I recently went on a short escape to Barcelona! I only had two full days to see all I wanted to see, so I couldn’t really feel my feet at the end. But it was all worth it! On the first day I visited Park Guëll, the Sagrada Familia, Passeig de Gràcia, La Rambla and the Barri Gòtic (Gothic Quarter). The sun was already setting when I turned east from La Rambla towards the Barri Gòtic. Soon it was completely dark, since it was still early in the year. Thankfully, most of the shops were still open and I had a wonderful time window shopping in Barri Gòtic. The lights made every window display seem even more magical.
Come Window Shopping with Me in Barri Gòtic
Shopping in Barri Gòtic: The Oldest Part of Barcelona
Barcelona is best known for its modernist architecture, especially that of Gaudí. But I have to admit, strolling around the Barri Gòtic was definitely the highlight of my visit to Barcelona. The Barri Gòtic is the old town centre of Barcelona city. The entire area is like a labyrinth of narrow alleys and streets that lead to numerous little town squares.
Because the streets are so narrow, most of the quarter is a pedestrian area. You will barely see any traffic. The Gothic Quarter is still the oldest part of Barcelona city and most buildings were built several centuries ago. Many date back to the medieval period and some even have a historical connection to Roman settlers.
Cockroach Necklaces and Porcelain Camels
This historic character gives the Barri Gòtic a very romantic charm, especially when you see all the quirky shops selling fancy hats, decadent art objects, antique knick knacks, and, of course, stylish cockroach necklaces. The shop selling these necklaces is called La Basilica Galeria. The gallery was a treasure trove of unconventional, though strangely alluring items, mostly jewellery and perfumes. You can find it a stone’s throw away from the Barcelona Cathedral. I recommend having a look inside, even if you aren’t planning on buying a broccoli bracelet.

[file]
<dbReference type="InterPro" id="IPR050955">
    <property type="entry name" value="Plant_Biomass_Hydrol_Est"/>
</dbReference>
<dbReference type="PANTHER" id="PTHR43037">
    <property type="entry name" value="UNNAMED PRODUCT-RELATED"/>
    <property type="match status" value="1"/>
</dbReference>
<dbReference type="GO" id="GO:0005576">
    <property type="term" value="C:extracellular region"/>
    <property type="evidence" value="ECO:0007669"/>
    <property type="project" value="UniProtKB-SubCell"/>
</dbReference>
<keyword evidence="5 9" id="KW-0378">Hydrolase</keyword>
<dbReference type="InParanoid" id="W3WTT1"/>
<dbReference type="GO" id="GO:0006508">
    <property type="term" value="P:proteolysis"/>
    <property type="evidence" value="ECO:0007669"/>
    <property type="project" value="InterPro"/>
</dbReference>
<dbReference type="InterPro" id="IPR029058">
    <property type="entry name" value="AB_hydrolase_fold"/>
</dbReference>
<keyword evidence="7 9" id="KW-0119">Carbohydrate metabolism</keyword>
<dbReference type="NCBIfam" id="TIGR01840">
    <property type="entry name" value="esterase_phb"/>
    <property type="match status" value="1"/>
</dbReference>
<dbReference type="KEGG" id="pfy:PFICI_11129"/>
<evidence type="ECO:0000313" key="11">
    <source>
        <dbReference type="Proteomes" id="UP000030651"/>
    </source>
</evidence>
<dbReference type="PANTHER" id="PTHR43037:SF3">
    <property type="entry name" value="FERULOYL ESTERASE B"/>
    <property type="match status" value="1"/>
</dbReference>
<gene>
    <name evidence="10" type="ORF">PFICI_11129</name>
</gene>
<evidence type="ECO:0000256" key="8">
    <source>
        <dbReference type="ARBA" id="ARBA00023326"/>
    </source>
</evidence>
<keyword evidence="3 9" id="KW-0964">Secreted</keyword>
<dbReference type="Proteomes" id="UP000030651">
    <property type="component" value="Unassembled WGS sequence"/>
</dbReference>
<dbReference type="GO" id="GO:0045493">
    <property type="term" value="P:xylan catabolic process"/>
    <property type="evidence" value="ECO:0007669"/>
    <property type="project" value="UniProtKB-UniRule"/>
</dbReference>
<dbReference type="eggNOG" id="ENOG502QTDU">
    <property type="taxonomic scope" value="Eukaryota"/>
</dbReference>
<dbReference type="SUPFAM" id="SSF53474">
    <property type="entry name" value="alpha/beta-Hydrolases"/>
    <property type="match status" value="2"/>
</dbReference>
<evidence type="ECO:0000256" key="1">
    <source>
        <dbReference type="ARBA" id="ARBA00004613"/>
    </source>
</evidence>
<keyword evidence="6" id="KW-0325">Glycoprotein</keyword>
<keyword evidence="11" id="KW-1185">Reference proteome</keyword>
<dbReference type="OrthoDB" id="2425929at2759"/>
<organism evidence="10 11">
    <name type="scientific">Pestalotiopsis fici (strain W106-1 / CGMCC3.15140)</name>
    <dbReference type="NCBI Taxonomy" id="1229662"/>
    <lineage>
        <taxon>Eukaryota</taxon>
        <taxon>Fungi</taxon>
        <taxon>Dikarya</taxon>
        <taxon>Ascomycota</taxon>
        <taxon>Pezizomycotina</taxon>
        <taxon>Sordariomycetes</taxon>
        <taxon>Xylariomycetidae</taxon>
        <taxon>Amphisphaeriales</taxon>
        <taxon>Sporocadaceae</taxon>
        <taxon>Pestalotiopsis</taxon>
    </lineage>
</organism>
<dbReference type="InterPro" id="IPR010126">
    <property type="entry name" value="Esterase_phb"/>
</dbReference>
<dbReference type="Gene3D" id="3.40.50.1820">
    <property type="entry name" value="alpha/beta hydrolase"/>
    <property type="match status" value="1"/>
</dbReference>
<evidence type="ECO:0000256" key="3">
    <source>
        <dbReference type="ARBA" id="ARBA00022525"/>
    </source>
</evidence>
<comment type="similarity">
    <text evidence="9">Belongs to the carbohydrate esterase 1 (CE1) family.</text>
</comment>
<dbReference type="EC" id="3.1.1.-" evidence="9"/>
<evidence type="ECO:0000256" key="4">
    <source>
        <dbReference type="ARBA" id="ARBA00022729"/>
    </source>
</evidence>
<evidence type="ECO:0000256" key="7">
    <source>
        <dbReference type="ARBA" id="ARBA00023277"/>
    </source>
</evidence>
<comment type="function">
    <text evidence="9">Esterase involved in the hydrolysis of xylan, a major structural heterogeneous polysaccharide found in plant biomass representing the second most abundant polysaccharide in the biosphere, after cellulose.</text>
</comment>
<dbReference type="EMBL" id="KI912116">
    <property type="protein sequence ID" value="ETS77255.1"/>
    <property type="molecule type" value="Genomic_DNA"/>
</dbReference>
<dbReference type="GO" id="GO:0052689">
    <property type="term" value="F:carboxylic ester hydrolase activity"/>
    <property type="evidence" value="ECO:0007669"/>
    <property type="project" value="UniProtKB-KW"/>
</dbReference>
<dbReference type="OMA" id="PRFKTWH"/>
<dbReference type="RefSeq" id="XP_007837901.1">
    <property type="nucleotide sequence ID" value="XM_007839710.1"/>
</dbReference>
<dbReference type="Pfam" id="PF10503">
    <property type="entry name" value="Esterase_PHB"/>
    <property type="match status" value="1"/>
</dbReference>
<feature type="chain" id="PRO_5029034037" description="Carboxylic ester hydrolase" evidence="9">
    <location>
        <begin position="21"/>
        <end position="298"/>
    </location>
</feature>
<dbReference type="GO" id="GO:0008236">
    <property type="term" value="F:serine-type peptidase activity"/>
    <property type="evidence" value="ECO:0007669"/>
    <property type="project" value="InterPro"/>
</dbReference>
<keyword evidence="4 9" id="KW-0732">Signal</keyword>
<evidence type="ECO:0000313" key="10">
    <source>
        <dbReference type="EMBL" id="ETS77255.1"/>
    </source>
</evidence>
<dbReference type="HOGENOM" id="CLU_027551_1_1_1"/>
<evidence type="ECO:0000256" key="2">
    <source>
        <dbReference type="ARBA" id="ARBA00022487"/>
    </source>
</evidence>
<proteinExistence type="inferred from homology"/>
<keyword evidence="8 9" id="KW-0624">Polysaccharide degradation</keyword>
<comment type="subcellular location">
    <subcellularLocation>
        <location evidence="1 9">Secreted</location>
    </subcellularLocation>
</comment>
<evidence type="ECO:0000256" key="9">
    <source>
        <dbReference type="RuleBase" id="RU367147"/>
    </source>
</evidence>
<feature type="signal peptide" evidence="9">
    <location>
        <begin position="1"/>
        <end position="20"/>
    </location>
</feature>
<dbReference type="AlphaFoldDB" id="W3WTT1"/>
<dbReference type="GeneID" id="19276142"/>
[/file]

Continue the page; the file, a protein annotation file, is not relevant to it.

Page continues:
Visit Shops in Barcelona on Google Earth
Opposite the Santa Maria del Pi Church, I also found a shop called Ganiveteria Roca. The shop sold anything sharp and/or pointy (and probably strictly forbidden on airplanes), like kitchen items, scissors, and shaving tools. You can retrace my steps and visit the shop virtually by seeing inside the shop on Google Earth. How cool is that? The perks of the age of the internet!
I didn’t even buy anything (I’m on a student budget people), but I completely enjoyed myself just gawking at all the magical displays. If you’re planning on visiting Barcelona soon, you should do it too. I mean, if you’ve actually got a good budget, you can do more than just look; you can find a totally unique souvenir too!
Window shopping in Barri Gòtic was fun enough to entertain me for a good hour. If you’re planning a trip to Barcelona, you have to put an afternoon of (window) shopping in the Gothic Quarter on your to-do list!